Indra Nooyi to step down as PepsiCo chief executive
PepsiCo chief executive Indra Nooyi is to step down after 12 years at the helm.
She is among the world's most prominent female business leaders and has consistently appeared on Forbes' list of the 100 most powerful women, ranking 11th in 2017.
PepsiCo shares have risen 78% since she took the job in 2006.
Mrs Nooyi, 62, has been with the company for 24 years. Current president Ramon Laguarta will succeed her.
In a series of posts on Twitter, the businesswoman referred to her upbringing in India and said she "never imagined" she'd have the opportunity to lead a company like PepsiCo.
She also described "mixed emotions" about leaving the role.
Mrs Nooyi was chief financial officer before becoming chief executive in October 2006, and has overseen significant revenue growth for the company.
"She has delivered a strong and consistent financial performance, managing with an eye toward, not only the short-run, but the long-run as well. As CEO, she grew revenue more than 80%, outperforming our peers and adding a new billion-dollar brand almost every other year." said a PepsiCo statement.
PepsiCo's board of directors unanimously voted in 54-year-old Mr Laguarta, who will take over on 3 October and will also join the board, according to the company.
A 22-year veteran of PepsiCo, Mr Laguarta oversaw global operations, corporate strategy, public policy and government affairs in his role as president.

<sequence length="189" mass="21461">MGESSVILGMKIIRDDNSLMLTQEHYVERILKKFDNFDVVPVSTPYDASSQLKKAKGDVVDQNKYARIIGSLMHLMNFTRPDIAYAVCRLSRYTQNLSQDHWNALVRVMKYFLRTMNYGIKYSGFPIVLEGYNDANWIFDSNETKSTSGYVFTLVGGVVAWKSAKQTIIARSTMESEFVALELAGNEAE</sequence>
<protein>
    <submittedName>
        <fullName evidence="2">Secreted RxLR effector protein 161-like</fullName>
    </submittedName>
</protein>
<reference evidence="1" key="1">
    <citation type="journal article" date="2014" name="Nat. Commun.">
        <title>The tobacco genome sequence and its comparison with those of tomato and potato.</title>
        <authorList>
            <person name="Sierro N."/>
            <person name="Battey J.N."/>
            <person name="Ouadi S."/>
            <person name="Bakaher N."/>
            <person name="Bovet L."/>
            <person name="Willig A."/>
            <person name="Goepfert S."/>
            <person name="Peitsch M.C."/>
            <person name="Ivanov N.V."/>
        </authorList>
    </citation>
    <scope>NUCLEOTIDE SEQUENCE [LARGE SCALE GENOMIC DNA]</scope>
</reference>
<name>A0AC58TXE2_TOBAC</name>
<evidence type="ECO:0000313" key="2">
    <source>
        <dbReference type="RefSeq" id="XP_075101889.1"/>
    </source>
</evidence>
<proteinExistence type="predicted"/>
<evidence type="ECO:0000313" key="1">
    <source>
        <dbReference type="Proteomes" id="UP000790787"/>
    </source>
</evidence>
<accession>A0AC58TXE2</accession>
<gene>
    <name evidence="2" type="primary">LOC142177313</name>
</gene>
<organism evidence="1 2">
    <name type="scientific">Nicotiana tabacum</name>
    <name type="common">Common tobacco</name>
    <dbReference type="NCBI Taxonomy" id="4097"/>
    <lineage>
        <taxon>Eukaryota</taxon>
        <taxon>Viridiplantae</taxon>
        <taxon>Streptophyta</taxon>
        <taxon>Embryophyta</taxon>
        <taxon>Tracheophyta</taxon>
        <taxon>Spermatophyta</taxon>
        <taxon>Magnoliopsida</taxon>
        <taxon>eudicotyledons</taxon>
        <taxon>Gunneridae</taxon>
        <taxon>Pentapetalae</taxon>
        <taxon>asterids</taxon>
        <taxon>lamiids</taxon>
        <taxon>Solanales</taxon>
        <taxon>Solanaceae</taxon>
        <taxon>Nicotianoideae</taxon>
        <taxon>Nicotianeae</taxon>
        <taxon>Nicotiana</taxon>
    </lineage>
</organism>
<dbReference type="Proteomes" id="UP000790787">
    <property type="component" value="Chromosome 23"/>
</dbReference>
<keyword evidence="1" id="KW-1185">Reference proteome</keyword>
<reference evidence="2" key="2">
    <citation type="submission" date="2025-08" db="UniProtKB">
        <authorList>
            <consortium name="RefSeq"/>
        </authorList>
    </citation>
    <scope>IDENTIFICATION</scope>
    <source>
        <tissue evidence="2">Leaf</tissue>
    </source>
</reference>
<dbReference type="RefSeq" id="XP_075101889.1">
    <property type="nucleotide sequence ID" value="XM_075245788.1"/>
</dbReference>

Mrs Nooyi will continue as chairman of the board until early 2019.
Yogite Limaye, BBC business correspondent in Mumbai
Indra Nooyi's success on the global stage has been ardently followed in India. For the tens of thousands of students who go from here to the US each year, the fact that a woman born in the southern city of Chennai, or Madras as it was called when she lived there, reached the helm of one of the world's largest companies, is evidence that the American dream is real.
At the time she was elevated as the boss of PepsiCo, there were Indian born men leading big global firms, like Vikram Pandit at Citibank. But Ms Nooyi's achievements were seen as particularly remarkable because of the odds she had to fight.
In a conservative, patriarchal society, where women are married off at an early age, and even many of those who do get jobs often have to quit when they have children, Ms Nooyi has been an inspiration for many across India.
What's made her even more relatable to this country's new generation of women who are striving to have and keep careers, is that she hasn't shied away from being brutally frank about the challenges of work-life balance.
In the last few years, we've seen a string of Indian born professionals taking charge of global giants, like Satya Nadella at Microsoft and Sundar Pichai at Google.
Each elevation has grabbed headlines and has been spoken about with great pride here. But Ms Nooyi's story remains unique for women in India, and around the world.